It's portable. You can carry it anywhere (slung over one's shoulder in
an old pillowcase is the accepted mode of transport in my neighborhood),
and with the addition of even the smallest electronic gain booster, preferably
soaked in tubes, it can be heard for miles around.
You can play any kind of music on it. It lends itself
equally well to the polyphonic classics as it does to basic chord-and-a-half
rock, jazzbo comping, and country fried chickin-pickin'; and once electrified,
it has a tonal palette unrivaled in expressiveness, that is, if you like
fuzz tone, reverb, flanging, and tremolo. Clean or dirty. Mid-boost. Master
As the guitar flowed west from Europe-with a nudge
from Africa and Asia-over the course of centuries to find lodging in the
El Dorado that is America, the home of Messrs. Rickenbacher, Martin, Gibson,
and the sainted Leo Fender (and Les Paul, the fulcrum upon which all these
hollow- and solid-body visionaries balanced their evolutionary pickup
ideas), it became nigh ubiquitous. Now, with the final chord feedbacking
on the century-one that began with a people's instrument sold in the Sears,
Roebuck catalog for five
dollars and ended with the infinite possibilities of digital encoding-it's
time to tune up.
There is something fundamentally bass-ackwards about a museum exhibition
of guitars. When instruments are removed from their function-i.e., sounding-we
are constrained merely to look at objects that were meant to be heard.
We can only imagine their tone, their sustain, the sound bouncing around
the interior of a hollowed-out body or projected through magnetized poles
into the electronic airstream. Aloud: that is how a guitar is meant to
And then there is touch. I can tell you that hardly
anything feels more silky than the neck of a '57 Stratocaster, its varnish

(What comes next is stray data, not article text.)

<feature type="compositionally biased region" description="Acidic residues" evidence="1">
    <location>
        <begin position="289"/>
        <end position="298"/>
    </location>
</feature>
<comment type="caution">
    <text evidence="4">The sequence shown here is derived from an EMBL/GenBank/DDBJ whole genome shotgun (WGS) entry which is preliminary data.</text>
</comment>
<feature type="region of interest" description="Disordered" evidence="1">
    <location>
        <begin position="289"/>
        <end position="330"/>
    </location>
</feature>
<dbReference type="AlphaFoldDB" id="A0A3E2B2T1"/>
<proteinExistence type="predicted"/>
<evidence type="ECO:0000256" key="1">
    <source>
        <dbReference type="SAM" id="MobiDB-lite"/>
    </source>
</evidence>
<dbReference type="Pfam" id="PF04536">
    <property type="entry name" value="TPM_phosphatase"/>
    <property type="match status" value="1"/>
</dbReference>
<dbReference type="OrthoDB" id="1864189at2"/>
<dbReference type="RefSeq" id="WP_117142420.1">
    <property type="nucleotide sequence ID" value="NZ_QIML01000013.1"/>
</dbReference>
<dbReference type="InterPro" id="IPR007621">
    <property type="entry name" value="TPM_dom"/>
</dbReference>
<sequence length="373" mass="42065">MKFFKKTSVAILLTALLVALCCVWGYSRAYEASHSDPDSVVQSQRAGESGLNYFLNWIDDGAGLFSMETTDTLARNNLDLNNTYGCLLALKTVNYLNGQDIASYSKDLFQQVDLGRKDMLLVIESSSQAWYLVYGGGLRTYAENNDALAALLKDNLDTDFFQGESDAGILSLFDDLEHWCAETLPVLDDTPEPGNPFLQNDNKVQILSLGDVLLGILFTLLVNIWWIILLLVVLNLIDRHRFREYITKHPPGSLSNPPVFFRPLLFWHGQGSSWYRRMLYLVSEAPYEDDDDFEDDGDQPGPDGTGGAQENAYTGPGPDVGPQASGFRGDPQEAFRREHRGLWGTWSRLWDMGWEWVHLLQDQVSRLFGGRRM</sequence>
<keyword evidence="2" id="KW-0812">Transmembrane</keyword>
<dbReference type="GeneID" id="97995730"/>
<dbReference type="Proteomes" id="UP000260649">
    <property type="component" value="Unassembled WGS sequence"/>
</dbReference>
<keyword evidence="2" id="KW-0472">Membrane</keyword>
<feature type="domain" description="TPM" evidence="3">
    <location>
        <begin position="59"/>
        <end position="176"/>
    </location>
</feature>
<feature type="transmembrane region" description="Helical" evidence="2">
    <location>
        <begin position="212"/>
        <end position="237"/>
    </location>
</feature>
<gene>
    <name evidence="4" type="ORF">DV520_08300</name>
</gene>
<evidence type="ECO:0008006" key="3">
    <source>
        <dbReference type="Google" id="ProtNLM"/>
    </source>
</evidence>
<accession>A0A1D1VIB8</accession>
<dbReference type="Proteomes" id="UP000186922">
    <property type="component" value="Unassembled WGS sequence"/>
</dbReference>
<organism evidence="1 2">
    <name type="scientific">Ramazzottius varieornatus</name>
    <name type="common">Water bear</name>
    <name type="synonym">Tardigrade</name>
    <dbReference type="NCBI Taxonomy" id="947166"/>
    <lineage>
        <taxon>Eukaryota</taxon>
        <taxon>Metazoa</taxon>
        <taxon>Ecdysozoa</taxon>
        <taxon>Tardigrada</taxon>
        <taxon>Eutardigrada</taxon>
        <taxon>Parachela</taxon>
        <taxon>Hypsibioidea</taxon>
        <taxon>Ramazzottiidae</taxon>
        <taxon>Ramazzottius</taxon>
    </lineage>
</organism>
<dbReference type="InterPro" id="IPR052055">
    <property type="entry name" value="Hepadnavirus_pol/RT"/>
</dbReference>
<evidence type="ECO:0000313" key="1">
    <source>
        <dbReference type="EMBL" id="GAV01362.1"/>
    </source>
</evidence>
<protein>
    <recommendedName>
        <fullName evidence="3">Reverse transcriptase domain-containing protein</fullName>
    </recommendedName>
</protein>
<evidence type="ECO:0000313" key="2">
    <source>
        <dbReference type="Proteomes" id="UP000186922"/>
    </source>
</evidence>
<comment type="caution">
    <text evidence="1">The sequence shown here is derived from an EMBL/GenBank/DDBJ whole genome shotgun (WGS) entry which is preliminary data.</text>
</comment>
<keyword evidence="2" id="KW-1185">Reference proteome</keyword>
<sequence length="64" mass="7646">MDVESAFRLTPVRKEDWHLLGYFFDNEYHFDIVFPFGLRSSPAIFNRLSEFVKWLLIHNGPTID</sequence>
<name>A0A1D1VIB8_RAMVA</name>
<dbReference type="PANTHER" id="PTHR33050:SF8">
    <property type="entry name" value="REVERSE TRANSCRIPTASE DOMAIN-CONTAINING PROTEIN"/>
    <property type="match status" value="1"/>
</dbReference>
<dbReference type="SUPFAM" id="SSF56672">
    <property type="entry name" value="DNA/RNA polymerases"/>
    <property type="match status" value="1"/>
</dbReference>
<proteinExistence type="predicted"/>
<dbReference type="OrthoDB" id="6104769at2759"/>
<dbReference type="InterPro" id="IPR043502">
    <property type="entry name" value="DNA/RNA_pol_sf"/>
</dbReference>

worn away by countless barre chords, the slight hollow where the palm
cups the higher notes. It positively glows with the warm fibers of its
wood, its striations and grains breathing. Read it geologically, like
a rock formation worn by the wind, revealing strata, upheavals, sudden
aftershocks, and the continual wear-and-tear of centuries.
Guitars impart the personality of their players' skills
the nicks and scars of their playing. Pete
Townsend's smashed SG, the pick marks scraped along the guard. Chet Atkins's
courteous, restrained Country Gentleman, which responds more to the filigree
than to the flamboyance. Jimi Hendrix's upside-down Strat. B.B. King's
Lucille. Truly, these are instruments meant to be held, if only in the
imaginary music they make as they wait in readiness, the promise of melody
and rhythm awaiting their performer.
For those guitars whose owners aren't well known, or
whose owners never play them, the visual appeal is still visceral. We
slide slowly into matters of style here, musical genre but popular geometry,
the arrangement of shapes and sizings and decorative touches that spotlight
our given instant of culture. The hourglass figure, the quality of varnish,
the inlay all capture the moment of the instrument's intersection with
the newsreel; the scratch of a 78 record, the saturated Cinerama colors
of a 1950s Bible movie, the dark gleam of a 1930s Gibson gamboled down